Imprint:McClelland & Stewart
Dimensions:8.26in x 5.56 x 1.16 in | 1 lb
Page Count:440 pages
AUDIENCE: For readers of novels where catastrophe is a catalyst for stories of human relationships, like Greenwood, Station Eleven, An Ocean of Minutes, The Leftovers, Severance, and The End We Start From, as well as engrossing novels of interconnected lives like Jennifer Egan’s A Visit from the Goon Squad, Tommy Orange’s There There, and the work of Meg Wolitzer, Joanne Proulx, and Celeste Ng.
HIGHLY-ANTICIPATED FOLLOW-UP TO AUTHOR’S 2016 CANADA READS SHORTLISTED DEBUT NOVEL
SPECTRE OF INFECTIOUS DISEASES INCREASINGLY TOPICAL: The ongoing coverage of COVID-19 and the recent measles outbreaks reminds us how quickly a contagion can spread, and how vulnerable we remain to them in our interconnected world. Saleema did such an excellent job in researching the SARS and Ebola outbreaks that many of the details about the ARAMIS virus track with what we know so far about how the coronavirus has been spreading.
EXCEPTIONAL WORLD-BUILDING: The persistence of everyday life in the midst of an emerging pandemic is memorably evoked. From benefit concerts, spam about miracle cures, the risks of food hoarding and ethnic scapegoating, what’s up for offer on the Dark Web, reminders about wearing your masks and gloves—rich details ensure that the world of this novel is highly recognizable and entirely believable.
"Given the strengths of the book, and Nawaz's gifts as a writer, Songs for the End of the World was always going to be a great novel, no matter when it was published. Appearing now, however, it also serves as a pool of warm light in the darkness." —Toronto Star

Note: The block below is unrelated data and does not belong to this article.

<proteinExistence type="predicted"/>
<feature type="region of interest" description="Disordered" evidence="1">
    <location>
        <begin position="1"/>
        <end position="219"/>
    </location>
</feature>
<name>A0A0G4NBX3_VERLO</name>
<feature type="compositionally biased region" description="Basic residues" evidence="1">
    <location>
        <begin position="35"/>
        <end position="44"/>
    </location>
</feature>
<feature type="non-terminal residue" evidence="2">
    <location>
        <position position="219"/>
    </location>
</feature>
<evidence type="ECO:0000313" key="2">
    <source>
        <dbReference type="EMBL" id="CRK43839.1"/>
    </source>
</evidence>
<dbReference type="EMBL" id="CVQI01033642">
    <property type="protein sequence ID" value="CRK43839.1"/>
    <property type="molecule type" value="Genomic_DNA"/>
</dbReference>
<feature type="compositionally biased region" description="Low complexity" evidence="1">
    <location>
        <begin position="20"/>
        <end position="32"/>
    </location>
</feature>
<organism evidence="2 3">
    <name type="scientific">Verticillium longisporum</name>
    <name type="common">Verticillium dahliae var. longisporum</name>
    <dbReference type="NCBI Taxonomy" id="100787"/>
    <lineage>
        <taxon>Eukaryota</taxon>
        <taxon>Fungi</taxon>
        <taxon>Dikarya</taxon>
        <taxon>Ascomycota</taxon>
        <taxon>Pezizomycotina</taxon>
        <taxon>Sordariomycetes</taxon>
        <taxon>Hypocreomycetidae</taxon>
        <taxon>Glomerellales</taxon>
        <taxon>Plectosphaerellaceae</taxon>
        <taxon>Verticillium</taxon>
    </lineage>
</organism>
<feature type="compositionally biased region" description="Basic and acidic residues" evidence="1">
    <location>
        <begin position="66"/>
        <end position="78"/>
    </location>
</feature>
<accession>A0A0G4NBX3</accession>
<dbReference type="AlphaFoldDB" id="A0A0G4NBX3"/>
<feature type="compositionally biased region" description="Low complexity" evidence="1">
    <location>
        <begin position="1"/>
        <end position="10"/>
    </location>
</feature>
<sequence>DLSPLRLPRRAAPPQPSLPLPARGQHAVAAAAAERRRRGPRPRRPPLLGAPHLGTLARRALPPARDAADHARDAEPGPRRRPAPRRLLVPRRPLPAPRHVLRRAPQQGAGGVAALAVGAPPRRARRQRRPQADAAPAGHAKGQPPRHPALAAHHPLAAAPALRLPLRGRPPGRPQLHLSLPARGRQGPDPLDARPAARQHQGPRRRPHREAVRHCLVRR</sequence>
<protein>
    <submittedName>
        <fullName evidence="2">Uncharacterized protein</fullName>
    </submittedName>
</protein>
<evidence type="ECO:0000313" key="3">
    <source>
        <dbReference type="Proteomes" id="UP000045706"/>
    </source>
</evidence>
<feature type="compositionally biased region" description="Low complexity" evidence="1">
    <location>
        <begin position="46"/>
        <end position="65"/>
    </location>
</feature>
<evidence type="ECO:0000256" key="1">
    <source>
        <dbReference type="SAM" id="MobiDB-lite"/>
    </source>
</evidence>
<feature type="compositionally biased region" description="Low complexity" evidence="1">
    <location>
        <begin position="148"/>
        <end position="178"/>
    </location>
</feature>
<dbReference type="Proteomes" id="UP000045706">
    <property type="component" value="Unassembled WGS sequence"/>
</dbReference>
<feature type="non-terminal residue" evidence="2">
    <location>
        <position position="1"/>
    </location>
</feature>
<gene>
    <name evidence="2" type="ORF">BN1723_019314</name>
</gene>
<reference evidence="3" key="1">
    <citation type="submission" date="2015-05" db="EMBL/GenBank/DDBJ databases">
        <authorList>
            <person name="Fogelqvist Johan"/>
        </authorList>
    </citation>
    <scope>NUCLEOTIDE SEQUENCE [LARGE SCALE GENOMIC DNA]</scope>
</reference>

"Powerful. . . . Songs for the End of the World would be a riveting read at any time with its rich array of inter-connected stories, featuring characters in a wide variety of time periods and places. . . . There is definitely a hopeful message and, though it doesn't gloss over the dark side of how we react to a horrible catastrophe, in the end it's all about people coming together in the darkest of times." —Montreal Gazette
"A haunting and ultimately hopeful story, told by a half-dozen intricately linked characters who struggle to face down panic and despair, about the fragility of human connection and the lengths to which even ordinary people will go to keep it alive.” —Brian Bethune, Maclean’s
"Astounding. . . . The book is surprisingly reassuring. If someone could have imagined what we're going through in such vivid details, it somehow makes the situation less scary, less predictable, more knowable." —Globe and Mail
"Songs for the End of the World is a world apart from many of the dystopian stories that preceded it. Rather than honing in on panic, Nawaz focuses on family, love and community—experiences that may closely echo what we're all going through right now. . . . Immersive and hopeful, her book is as a reminder that we are not alone, even in the most troubling of times." —Maisonneuve
"A total page-turner . . . Surprisingly hopeful to read." —Becky Toyne, CBC Radio's Day 6
"A study in how humans react in the face of the daunting unknown. While some disaster-themed books, films, TV shows and the like depict chaos, vigilantism and societal breakdown, Nawaz highlights the ways in which people connect and foster a sense of community in the face of such widespread disaster. . . . [Emphasizes] the humanity of her characters—the ways in which they persevere and come together in the face of adversity." —Winnipeg Free Press
"In these dark days, Saleema Nawaz dares to write of hope. Songs for the End of the World is a loving, vivid, tenderly felt novel about men, women, and a possible apocalypse. I couldn't put it down." —Sean Michaels, author of Us Conductors and The Wagers